2020 Overland Explorer Vehicles (OEV) CAMP-X pop-up slide-in pickup camper

Shawn M

New member
Did you measure your pickup bed rails from the floor of the bed to the top of the rails at the front, middle and rear of your box? Curious if that year F350 has different rail height from front to back. Also, how does the cabover angle look compared to the cab and rest of the pickup? One side effect of angling the camper may be making the cabover/roofline angled compared to the rest of the truck. If the cabover looks angled too, then perhaps it is sitting uneven on the brackets or horse mats/runners. I used cut lengths of horsemat on mine. Didn't use the whole mat, as the installer did, because the whole mat weighed about 90 lbs if I recall correctly for the 50" width. I cut just the strip width I needed (about 5" wide and 6.5' long) to support the extrusion. OEV confirmed that the support needs to be around the footprint perimeter (extrusion) and doesn't need to be in the middle of the floor (and, importantly, should not be higher in the middle of the floor than what is supporting the perimeter extrusion).
My Camp-X has rubber footings around the perimeter and was not intended to sit on horse mats. However, my F350 has a higher cab than most 1/2 ton trucks and I needed to add horse mats for clearance. It appears the mats and rubber footers are compressing more close to the cab and I just needed to shim that area up more.
 

chadx

♫ Off the road again. Just can't wait to get...
Good find and thanks for the followup. I believe OEV has different puck heights available, so they may be able to send you the appropriate height for your rig. My camper is pre-puck so my height adjustment is 100% horse mat.
 

Shawn M

New member
Could anyone recommend a small tool kit for the Camp-X? I believe most if not all of the parts are English, not Metric. Is that correct? I haven’t needed a tool set yet, but I know the day will come.
 

chadx

♫ Off the road again. Just can't wait to get...
No specific tool kit, because there are only a handful of tools needed. Most of these you'll likely have in whatever tool kit you already carry in your pickup. All fasteners are, indeed, SAE rather than Metric. Tangent: This bugs me. Ha. Even though I'm in the U.S.A., everything I own and work on is metric (pickup, dirtbikes, ATVs, snowmobile/snowbike, bicycles/MTB, etc.) plus metric is more intuitive so having to also have SAE isn't ideal. But Arnold explained SAE is the more accepted standard for the entire North American RV industry so that is what they went with, which makes good sense. Only thing I own that is still SAE is my enclosed trailer and that is likely SAE for the same reason. On to the tools...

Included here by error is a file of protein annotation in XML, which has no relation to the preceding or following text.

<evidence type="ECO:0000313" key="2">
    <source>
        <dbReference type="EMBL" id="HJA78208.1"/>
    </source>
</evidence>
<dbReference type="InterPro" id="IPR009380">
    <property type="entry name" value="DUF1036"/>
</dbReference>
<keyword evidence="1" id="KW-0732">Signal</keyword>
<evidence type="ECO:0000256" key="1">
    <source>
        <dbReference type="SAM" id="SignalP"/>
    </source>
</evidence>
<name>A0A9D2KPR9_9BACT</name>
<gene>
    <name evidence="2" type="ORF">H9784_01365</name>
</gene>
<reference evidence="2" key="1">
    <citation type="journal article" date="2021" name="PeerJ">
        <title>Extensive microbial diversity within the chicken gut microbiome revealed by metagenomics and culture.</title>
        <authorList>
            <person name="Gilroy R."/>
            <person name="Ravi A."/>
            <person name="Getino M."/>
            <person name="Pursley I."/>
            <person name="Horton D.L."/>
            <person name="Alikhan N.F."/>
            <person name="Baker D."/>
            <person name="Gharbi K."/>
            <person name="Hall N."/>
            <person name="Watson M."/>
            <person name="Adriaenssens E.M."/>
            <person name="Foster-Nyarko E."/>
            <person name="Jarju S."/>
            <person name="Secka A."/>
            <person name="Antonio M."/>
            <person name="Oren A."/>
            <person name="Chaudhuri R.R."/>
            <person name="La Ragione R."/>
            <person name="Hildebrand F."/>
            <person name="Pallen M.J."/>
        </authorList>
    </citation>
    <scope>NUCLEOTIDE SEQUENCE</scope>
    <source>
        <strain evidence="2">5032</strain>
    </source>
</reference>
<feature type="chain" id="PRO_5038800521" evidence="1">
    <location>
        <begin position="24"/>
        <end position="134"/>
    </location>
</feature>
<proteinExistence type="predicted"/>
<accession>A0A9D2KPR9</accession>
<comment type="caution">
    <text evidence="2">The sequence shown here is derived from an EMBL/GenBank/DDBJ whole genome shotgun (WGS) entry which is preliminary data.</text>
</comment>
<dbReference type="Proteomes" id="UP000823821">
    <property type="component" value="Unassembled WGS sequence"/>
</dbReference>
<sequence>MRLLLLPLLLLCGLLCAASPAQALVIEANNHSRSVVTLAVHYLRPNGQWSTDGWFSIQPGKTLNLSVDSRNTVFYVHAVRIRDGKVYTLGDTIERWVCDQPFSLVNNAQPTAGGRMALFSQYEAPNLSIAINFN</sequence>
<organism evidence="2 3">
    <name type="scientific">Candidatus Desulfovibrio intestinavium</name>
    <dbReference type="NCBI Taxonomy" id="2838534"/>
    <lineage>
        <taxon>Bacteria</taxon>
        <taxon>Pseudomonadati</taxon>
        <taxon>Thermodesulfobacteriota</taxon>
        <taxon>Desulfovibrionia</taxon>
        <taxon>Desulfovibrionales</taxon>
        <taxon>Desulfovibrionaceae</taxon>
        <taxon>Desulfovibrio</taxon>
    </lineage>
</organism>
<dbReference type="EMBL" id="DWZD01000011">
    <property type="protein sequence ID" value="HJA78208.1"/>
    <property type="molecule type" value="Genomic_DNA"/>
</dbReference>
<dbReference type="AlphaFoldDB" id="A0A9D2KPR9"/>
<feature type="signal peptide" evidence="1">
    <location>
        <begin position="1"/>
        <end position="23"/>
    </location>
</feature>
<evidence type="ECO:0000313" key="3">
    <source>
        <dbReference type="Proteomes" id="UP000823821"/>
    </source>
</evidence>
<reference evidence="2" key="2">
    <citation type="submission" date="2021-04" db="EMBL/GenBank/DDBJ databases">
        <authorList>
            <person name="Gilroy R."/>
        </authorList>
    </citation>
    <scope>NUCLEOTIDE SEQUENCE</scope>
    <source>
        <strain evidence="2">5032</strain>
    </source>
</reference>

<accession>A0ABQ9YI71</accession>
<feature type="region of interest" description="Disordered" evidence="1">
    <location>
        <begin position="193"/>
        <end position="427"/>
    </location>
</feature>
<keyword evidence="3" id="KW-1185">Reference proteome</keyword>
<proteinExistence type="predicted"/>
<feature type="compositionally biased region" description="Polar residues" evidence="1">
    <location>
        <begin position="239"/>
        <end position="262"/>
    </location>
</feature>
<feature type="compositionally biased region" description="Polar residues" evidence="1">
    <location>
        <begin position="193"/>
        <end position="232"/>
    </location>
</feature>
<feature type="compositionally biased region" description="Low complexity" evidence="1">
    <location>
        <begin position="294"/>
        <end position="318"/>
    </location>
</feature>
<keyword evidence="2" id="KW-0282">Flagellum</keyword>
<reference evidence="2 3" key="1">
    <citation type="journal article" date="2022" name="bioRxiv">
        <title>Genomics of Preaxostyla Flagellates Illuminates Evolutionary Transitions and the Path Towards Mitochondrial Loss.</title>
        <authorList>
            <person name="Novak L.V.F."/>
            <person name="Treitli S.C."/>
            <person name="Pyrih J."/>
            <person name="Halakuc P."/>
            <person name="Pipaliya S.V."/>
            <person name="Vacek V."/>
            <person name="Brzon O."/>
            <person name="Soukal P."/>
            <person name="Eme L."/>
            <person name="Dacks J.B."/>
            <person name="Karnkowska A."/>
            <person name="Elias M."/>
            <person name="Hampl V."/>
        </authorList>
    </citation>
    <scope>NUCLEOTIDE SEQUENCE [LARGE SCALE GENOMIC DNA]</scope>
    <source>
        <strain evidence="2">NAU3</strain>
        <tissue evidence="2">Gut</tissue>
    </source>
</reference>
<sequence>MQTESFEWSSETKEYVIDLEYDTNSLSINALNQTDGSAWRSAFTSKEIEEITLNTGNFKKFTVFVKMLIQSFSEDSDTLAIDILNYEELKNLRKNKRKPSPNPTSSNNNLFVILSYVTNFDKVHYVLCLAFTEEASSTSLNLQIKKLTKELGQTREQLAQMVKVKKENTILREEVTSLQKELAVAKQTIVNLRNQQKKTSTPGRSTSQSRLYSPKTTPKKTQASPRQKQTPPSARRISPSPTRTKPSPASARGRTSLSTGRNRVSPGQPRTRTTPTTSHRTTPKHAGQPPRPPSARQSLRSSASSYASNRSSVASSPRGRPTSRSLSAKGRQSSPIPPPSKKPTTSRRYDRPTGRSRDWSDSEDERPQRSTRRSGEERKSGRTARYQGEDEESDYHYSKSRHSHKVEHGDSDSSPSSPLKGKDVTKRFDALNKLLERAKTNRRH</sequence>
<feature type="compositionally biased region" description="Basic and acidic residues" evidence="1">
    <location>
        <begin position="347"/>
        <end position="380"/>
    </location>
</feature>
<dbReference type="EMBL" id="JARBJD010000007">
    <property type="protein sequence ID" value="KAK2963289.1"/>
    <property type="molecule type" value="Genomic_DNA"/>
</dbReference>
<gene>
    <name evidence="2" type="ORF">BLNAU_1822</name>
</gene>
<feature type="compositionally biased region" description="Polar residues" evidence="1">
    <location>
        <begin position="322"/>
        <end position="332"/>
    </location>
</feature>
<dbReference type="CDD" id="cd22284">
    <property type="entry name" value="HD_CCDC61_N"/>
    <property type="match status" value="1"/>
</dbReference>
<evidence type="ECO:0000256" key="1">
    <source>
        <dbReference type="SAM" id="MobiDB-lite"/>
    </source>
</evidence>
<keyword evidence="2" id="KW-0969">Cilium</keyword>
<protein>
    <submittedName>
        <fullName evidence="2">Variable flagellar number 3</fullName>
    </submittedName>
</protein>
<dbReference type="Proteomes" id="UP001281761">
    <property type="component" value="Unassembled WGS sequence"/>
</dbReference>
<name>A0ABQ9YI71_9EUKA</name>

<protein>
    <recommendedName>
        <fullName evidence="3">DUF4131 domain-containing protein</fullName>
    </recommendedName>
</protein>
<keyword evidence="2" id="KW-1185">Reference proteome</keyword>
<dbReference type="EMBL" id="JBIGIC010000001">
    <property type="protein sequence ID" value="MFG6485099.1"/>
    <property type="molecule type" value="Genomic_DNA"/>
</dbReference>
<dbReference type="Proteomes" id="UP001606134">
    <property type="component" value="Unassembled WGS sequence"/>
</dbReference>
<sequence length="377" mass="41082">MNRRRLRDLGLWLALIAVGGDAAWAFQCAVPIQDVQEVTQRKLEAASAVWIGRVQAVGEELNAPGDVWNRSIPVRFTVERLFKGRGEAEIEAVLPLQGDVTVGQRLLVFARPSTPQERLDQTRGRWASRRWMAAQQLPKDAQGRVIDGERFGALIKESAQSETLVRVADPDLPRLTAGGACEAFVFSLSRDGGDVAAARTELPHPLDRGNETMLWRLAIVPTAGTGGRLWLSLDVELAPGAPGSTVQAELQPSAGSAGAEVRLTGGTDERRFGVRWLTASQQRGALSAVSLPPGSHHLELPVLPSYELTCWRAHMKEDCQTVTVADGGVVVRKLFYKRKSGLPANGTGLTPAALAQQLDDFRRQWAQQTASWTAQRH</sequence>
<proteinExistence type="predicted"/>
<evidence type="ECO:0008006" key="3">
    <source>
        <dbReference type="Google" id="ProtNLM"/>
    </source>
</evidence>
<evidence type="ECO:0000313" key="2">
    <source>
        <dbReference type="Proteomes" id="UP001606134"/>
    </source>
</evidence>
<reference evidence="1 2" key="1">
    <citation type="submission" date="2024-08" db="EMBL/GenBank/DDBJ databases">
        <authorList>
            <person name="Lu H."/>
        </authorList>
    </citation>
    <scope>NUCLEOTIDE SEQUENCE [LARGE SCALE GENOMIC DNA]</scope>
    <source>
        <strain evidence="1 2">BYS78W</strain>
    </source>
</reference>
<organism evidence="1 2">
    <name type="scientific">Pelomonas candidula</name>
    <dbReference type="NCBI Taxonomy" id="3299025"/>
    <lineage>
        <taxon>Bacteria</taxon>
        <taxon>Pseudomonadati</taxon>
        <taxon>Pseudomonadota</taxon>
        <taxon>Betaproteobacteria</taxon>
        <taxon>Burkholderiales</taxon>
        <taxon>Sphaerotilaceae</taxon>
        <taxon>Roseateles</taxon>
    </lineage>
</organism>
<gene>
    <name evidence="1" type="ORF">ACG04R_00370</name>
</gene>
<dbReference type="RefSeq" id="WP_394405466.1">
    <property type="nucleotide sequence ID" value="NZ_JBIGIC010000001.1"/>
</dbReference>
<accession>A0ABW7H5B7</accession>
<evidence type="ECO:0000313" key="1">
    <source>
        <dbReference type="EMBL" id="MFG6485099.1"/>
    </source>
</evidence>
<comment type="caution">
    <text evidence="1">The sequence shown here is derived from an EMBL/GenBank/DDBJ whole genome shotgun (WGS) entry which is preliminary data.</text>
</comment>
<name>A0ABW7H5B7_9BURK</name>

Keep in mind that the following list applies to my 2020 CAMP-X. Some fasteners may be different on older or newer model year campers, but the following will give you a starting point. Just go over the entire thing and try each and every fastener to ensure you have the appropriately sized bit/tool.

Allen wrench or Allen sockets:
1/8"
5/32"
3/16"

Sockets and/or Combination wrench:
3/8"
7/16"
1/2"
9/16" (these big nut/bolts are on the jack stands)

Square bit - Solar and rooftop cable holders, access portal rings, parts on the exterior door
S1
S2

Torx bit - parts on the exterior door
T25

Phillips and Standard screw drivers

Open end adjustable wrench (crescent wrench)

This list doesn't include any propane line or plumbing tools.
 
Last edited:

Shawn M

New member
No specific tool kit, because there are only a handful of tools needed. Most of these you'll likely have in whatever tool kit you already carry in your pickup. All fasteners are, indeed, SAE rather than Metric. Tangent: This bugs me. Ha. Even though I'm in the U.S.A., everything I own and work on is metric (pickup, dirtbikes, ATVs, snowmobiles, snobike, bicycles, etc.) and metric is more intuitive so having to also have SAE isn't ideal. But Arnold explained SAE is the more accepted for the RV industry so that is what they went with, which makes good sense. Only thing I own that is still SAE is my enclosed trailer and that is likely SAE for the same reason. On to the tools...

Keep in mind that the following list applies to my 2020 CAMP-X. Some fasteners may be different on older or newer campers, but the following will give you a starting point.

Allen wrench or allen sockets:
1/8"
5/32"
3/16"

Sockets and/or Combination wrench:
3/8"
7/16"
1/2"
9/16" (these big ones are for the jack stands)

Phillips and Standard screw drivers
Open end adjustable wrench (crescent wrench)

Odd ones that may not be needed:
Square bit (solar and rooftop cable holders, access portal rings, parts on the door)
Torx bit (parts on the door)

This doesn't include any propane line or plumbing tools.
Once again, Chadx to the rescue! Thanks Chad, I'm using this list for my tool bag. Shawn
 

chadx

♫ Off the road again. Just can't wait to get...
It was bugging me that I didn't include the specific Torx and Square bit sizes so I went out to confirm. I updated my post above, for completeness, but these are the sizes....

Square bit - Solar and rooftop cable holders, access portal rings, parts on the exterior door
S1
S2

Torx bit - parts on the exterior door
T25
 

Herbie

Rendezvous Conspirator